The occasion: a “Stand Down,” where the homeless veterans were given access to good food, clean clothes, showers and beds.
A group of veterans stayed in camouflage canvas tents, met with employment counselors and even made their case to superior court judges, who prescribed modest penalties in exchange for dropping charges related to failed appearances on old warrants. Such warrants often started as unpaid traffic tickets, but the charges escalated as they were ignored.
“The good thing about the East Bay Stand Down is they can get the services they need,” said Army Reserve Capt. Tonya Pacheco, who helped handle logistics for the event.
“If they need counseling – whatever they need it’s available to them,” she said. “A lot of veterans will have the opportunity to turn their lives around.”
100,000 Homeless Vets
Nationally, the Department of Veterans Affairs (VA) estimates that on any given night more than 100,000 veterans are homeless, with double that number experiencing homelessness in the course of a year.
Conservatively, the National Council for Homeless Veterans estimates that one out of three homeless men sleeping in a doorway, alley or box in American cities and rural communities has put on a uniform and served the USA.
About half of homeless veterans served their country during the Vietnam years, and service providers say they are beginning to see disturbing numbers of veterans recently back from Iraq and Afghanistan living in their cars or couch surfing with family, friends or wherever they can crash.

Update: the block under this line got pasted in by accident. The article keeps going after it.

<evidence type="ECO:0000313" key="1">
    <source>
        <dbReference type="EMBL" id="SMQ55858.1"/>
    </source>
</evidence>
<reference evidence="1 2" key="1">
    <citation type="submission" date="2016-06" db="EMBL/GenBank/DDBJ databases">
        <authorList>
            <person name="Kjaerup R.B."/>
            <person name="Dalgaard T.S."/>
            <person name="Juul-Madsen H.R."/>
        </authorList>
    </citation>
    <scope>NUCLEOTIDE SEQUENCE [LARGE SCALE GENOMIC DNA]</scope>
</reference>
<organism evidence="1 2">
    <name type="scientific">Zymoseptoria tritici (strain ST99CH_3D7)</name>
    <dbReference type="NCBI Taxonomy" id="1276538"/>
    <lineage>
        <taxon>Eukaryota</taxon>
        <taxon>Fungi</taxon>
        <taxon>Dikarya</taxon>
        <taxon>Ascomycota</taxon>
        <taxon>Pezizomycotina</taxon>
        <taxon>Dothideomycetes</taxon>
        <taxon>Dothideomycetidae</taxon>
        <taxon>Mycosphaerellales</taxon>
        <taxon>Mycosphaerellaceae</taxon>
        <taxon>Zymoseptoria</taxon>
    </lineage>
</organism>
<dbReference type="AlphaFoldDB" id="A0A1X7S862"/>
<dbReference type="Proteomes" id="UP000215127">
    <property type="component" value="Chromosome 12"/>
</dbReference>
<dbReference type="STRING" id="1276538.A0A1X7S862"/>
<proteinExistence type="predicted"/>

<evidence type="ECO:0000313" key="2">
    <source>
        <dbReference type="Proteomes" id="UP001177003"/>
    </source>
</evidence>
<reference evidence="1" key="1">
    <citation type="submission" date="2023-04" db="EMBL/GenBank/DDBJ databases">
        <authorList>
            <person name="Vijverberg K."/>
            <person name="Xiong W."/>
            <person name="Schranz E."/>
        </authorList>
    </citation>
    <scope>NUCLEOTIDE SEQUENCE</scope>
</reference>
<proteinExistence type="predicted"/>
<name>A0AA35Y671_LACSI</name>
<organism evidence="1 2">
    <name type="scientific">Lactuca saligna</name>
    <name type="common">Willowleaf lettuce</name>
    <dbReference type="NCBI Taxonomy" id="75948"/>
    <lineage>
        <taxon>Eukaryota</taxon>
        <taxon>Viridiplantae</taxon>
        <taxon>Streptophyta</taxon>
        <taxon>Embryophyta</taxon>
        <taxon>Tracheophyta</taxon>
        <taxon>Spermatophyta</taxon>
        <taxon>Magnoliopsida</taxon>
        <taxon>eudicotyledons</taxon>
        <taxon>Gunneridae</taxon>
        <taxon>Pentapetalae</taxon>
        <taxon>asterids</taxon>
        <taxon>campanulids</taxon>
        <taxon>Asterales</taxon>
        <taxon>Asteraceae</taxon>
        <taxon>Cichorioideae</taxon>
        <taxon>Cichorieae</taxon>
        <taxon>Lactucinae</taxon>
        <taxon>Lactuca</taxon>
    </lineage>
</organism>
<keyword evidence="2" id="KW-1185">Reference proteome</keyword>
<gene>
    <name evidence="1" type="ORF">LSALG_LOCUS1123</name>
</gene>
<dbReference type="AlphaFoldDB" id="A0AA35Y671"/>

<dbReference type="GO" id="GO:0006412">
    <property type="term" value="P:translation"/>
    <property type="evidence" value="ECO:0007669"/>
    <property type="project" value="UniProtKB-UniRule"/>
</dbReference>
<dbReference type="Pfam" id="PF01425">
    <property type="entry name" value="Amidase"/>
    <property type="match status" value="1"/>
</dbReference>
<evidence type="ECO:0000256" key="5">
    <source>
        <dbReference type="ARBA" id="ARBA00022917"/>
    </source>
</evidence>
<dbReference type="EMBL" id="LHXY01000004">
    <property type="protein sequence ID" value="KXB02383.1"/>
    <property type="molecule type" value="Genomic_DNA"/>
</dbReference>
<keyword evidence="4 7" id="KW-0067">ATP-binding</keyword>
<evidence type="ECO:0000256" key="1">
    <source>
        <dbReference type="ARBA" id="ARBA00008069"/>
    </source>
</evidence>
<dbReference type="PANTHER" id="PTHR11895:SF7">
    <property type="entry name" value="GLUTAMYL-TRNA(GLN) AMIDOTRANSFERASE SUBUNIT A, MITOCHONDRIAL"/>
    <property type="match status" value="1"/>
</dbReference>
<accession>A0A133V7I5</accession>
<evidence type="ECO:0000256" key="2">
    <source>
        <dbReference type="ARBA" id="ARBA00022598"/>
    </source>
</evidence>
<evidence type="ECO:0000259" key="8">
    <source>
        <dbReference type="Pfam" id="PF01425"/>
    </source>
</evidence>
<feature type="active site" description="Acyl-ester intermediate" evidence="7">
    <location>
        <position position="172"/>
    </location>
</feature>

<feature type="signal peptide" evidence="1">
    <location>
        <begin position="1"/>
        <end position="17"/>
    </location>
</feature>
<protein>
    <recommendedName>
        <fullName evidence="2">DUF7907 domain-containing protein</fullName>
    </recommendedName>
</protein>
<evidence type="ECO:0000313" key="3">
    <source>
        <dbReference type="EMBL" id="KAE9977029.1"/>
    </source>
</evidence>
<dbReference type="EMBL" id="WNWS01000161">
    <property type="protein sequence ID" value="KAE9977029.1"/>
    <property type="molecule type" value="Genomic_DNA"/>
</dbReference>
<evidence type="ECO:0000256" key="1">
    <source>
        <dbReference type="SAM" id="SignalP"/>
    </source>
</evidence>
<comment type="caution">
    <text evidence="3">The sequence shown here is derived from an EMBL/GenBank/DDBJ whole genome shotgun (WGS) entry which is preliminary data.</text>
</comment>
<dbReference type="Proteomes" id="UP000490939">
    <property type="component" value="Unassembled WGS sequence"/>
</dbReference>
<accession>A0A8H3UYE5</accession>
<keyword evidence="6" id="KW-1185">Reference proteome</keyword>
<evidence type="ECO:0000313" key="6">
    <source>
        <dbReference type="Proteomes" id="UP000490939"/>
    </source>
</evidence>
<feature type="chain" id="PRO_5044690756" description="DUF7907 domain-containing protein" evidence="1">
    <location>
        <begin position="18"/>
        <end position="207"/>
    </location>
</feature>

According to the VA, 56 percent of homeless vets are African American, even though nearly 80 percent of U.S. military veterans are white.
As a blazing sun shone down on the fairgrounds, John Morgan sat under a large tent in the center of the Stand Down, a computer thumb drive around his neck.
“I just got a resume made, and they gave me a flash drive,” Morgan said. “I needed to get that done ‘cause I wanted to go back to work.”
A U.S. Army veteran, Morgan served as a medic in the burn unit at Brooke Army Medical Center in San Antonio in the years following the Vietnam War. When he got out of the military in the early 1980s, the Vacaville native started snorting cocaine, then dealing it.
“I would work a job and save a lot of money. And then I would get a bundle of coke, and I would sell and I would use.… Inevitably, I would go into jail or get in some kind of thing with the police,” he said.
This year, Morgan caught a break. An official from the Department of Veterans Affairs visited him at San Luis Obispo State Prison and told him about the Homeless Veteran Rehabilitation Program (HVRP), a supportive housing facility on the VA campus in Menlo Park.
A month ago, when he was released from prison, Morgan went straight to the facility.
“HVRP saved my life,” he said. Now he’s trying to make sure he has a way to support himself once he graduates from their program.
Morgan is comparably lucky to get a space at HVRP. According to the VA, for the more than 12,000 homeless veterans in Northern California, there are only about 400 transitional housing beds.
That’s why the Stand Downs are so important –for one weekend this year, every veteran who showed up got the help they needed.
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